FDA unveils transparency steps for regulated industries
The agency launched an industry-directed counterpart to its FDA Basics site for consumers, aimed at answering questions like “What should I expect during an inspection?” The agency also committed to:
• Responding to industry email inquiries about the regulatory process within five business days;
• Posting slide presentations delivered by employees at events;
• Promoting more uniform processes and procedures across field districts and streamlining guidance processes;
• Updating org charts and senior leadership on FDA.gov at least quarterly
• Posting on its Basics for Industry microsite how companies are informed whether their product applications are on track to meet target dates for FDA action.
The agency “is also willing to hold further discussions with industry about application tracking systems, and explore the feasibility of implementing such a system at FDA.”
The agency issued five draft proposals, including:
• Maintaining on its website a list of presentations given by employees to external audiences;
• A requirement that the Office of the Commissioner, when receiving a request to reconsider a scientific decision, inform the submitter within three weeks of when a decision or status update might be expected;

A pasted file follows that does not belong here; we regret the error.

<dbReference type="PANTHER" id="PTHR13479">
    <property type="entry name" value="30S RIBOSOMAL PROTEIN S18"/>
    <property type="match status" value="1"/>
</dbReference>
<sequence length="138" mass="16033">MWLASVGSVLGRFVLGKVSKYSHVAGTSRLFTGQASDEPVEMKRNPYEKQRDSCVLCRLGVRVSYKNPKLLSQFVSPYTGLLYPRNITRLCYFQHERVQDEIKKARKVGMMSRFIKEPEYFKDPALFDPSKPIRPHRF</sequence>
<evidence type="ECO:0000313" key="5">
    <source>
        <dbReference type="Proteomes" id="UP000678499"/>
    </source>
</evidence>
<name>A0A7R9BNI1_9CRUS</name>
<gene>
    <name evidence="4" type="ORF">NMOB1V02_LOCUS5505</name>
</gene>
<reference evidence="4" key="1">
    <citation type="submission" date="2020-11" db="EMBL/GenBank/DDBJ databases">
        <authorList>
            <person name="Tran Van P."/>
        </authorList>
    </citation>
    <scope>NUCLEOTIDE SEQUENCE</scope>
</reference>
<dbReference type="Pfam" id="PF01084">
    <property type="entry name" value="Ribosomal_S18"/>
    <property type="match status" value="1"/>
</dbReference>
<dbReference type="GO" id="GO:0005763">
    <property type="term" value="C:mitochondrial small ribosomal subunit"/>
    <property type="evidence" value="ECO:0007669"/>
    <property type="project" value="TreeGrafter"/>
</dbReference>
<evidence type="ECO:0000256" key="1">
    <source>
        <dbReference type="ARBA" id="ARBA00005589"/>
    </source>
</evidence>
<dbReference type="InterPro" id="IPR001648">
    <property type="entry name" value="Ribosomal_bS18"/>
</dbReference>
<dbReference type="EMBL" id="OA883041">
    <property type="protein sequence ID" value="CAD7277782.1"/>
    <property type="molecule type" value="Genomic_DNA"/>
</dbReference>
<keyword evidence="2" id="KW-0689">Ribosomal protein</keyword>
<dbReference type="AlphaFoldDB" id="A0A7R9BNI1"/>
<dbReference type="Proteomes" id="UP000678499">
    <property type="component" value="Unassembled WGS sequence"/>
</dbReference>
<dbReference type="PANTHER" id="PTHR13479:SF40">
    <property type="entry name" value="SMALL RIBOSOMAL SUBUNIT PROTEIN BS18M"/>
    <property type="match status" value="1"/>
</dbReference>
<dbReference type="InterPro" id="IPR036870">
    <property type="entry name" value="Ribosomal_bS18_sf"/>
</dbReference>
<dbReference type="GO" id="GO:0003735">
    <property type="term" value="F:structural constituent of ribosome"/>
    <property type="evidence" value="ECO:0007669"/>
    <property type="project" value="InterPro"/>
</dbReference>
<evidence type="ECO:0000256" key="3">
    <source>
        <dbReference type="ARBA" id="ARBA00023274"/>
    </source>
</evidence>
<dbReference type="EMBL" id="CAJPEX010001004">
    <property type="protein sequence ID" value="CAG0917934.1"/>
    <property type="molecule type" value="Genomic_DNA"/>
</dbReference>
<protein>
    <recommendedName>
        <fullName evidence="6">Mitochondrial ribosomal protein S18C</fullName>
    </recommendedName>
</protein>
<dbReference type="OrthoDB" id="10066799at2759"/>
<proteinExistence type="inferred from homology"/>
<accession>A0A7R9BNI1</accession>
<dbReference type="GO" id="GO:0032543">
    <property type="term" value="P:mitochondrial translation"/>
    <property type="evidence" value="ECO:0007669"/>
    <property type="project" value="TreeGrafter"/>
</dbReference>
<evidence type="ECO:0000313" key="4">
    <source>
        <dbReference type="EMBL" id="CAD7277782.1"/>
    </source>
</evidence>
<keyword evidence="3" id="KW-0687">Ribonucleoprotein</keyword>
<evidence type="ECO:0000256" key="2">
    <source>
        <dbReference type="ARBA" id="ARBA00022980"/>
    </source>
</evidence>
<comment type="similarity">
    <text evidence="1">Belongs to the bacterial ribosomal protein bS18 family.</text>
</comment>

• A policy of issuing a timeline from the start of agency work on a draft guidance and giving target dates through publication of final guidance;
• A review of procedures for evaluating importers or third parties working on behalf of importers who file information electronically about products for import
• Development of a web-based system that would help importers in compliance
The agency launched its transparency initiative in 2009 as part of a broader open government effort by the Obama Administration. Phase 1 featured the launch of FDA Basics, while Phase 2 concerns public disclosure of information – data related to NDA candidates, for example – and is still under deliberation.
Phase 3, said Sharfstein, was not part of the agency's original plan but for the initiative but was prompted by industry appeals for more information.
“We held a number of public meetings and public dockets,” said Sharfstein, “and we heard from a wide variety of industry that transparency wasn't just for the public, that they were very interested in understanding more about FDA, both in terms of the regulatory process in general and the regulatory process for their specific products.”